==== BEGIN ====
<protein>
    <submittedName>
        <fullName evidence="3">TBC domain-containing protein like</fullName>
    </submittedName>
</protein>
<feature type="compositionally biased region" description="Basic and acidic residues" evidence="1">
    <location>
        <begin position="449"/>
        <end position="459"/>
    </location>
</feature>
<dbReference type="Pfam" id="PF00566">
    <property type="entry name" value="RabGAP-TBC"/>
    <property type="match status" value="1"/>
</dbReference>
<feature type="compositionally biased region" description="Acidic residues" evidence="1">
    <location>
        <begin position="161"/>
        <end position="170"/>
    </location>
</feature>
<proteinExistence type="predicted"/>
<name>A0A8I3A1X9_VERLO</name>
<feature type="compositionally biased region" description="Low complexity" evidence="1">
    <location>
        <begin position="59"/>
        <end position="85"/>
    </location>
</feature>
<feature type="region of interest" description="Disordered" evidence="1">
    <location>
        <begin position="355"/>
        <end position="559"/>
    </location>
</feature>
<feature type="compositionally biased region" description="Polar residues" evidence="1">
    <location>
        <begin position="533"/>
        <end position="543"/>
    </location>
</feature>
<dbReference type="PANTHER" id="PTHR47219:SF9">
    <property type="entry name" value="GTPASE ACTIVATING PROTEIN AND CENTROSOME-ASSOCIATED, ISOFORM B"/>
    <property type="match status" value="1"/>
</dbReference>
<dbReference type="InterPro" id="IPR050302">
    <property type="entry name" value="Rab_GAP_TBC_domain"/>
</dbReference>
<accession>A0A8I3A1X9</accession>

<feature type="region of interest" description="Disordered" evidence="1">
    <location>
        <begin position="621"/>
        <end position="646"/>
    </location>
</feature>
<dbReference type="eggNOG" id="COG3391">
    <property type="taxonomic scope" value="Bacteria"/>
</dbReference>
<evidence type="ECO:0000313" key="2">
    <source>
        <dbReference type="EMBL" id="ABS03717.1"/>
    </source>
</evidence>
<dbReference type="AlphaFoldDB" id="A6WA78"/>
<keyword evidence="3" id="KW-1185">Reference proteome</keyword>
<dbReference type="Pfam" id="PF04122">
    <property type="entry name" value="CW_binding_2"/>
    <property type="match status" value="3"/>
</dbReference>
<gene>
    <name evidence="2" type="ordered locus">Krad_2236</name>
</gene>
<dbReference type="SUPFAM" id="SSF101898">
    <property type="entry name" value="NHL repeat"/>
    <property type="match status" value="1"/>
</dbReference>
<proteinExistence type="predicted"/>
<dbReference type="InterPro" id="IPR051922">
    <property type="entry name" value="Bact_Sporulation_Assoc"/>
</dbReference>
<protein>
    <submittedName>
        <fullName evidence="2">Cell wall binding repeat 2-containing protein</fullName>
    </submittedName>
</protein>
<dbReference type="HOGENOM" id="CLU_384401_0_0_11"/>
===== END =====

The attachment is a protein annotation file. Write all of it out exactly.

<protein>
    <submittedName>
        <fullName evidence="3">TBC domain-containing protein like</fullName>
    </submittedName>
</protein>
<feature type="compositionally biased region" description="Basic and acidic residues" evidence="1">
    <location>
        <begin position="449"/>
        <end position="459"/>
    </location>
</feature>
<dbReference type="Pfam" id="PF00566">
    <property type="entry name" value="RabGAP-TBC"/>
    <property type="match status" value="1"/>
</dbReference>
<feature type="compositionally biased region" description="Acidic residues" evidence="1">
    <location>
        <begin position="161"/>
        <end position="170"/>
    </location>
</feature>
<proteinExistence type="predicted"/>
<name>A0A8I3A1X9_VERLO</name>
<feature type="compositionally biased region" description="Low complexity" evidence="1">
    <location>
        <begin position="59"/>
        <end position="85"/>
    </location>
</feature>
<feature type="region of interest" description="Disordered" evidence="1">
    <location>
        <begin position="355"/>
        <end position="559"/>
    </location>
</feature>
<feature type="compositionally biased region" description="Polar residues" evidence="1">
    <location>
        <begin position="533"/>
        <end position="543"/>
    </location>
</feature>
<dbReference type="PANTHER" id="PTHR47219:SF9">
    <property type="entry name" value="GTPASE ACTIVATING PROTEIN AND CENTROSOME-ASSOCIATED, ISOFORM B"/>
    <property type="match status" value="1"/>
</dbReference>
<dbReference type="InterPro" id="IPR050302">
    <property type="entry name" value="Rab_GAP_TBC_domain"/>
</dbReference>
<accession>A0A8I3A1X9</accession>

<feature type="region of interest" description="Disordered" evidence="1">
    <location>
        <begin position="621"/>
        <end position="646"/>
    </location>
</feature>
<dbReference type="eggNOG" id="COG3391">
    <property type="taxonomic scope" value="Bacteria"/>
</dbReference>
<evidence type="ECO:0000313" key="2">
    <source>
        <dbReference type="EMBL" id="ABS03717.1"/>
    </source>
</evidence>
<dbReference type="AlphaFoldDB" id="A6WA78"/>
<keyword evidence="3" id="KW-1185">Reference proteome</keyword>
<dbReference type="Pfam" id="PF04122">
    <property type="entry name" value="CW_binding_2"/>
    <property type="match status" value="3"/>
</dbReference>
<gene>
    <name evidence="2" type="ordered locus">Krad_2236</name>
</gene>
<dbReference type="SUPFAM" id="SSF101898">
    <property type="entry name" value="NHL repeat"/>
    <property type="match status" value="1"/>
</dbReference>
<proteinExistence type="predicted"/>
<dbReference type="InterPro" id="IPR051922">
    <property type="entry name" value="Bact_Sporulation_Assoc"/>
</dbReference>
<protein>
    <submittedName>
        <fullName evidence="2">Cell wall binding repeat 2-containing protein</fullName>
    </submittedName>
</protein>
<dbReference type="HOGENOM" id="CLU_384401_0_0_11"/>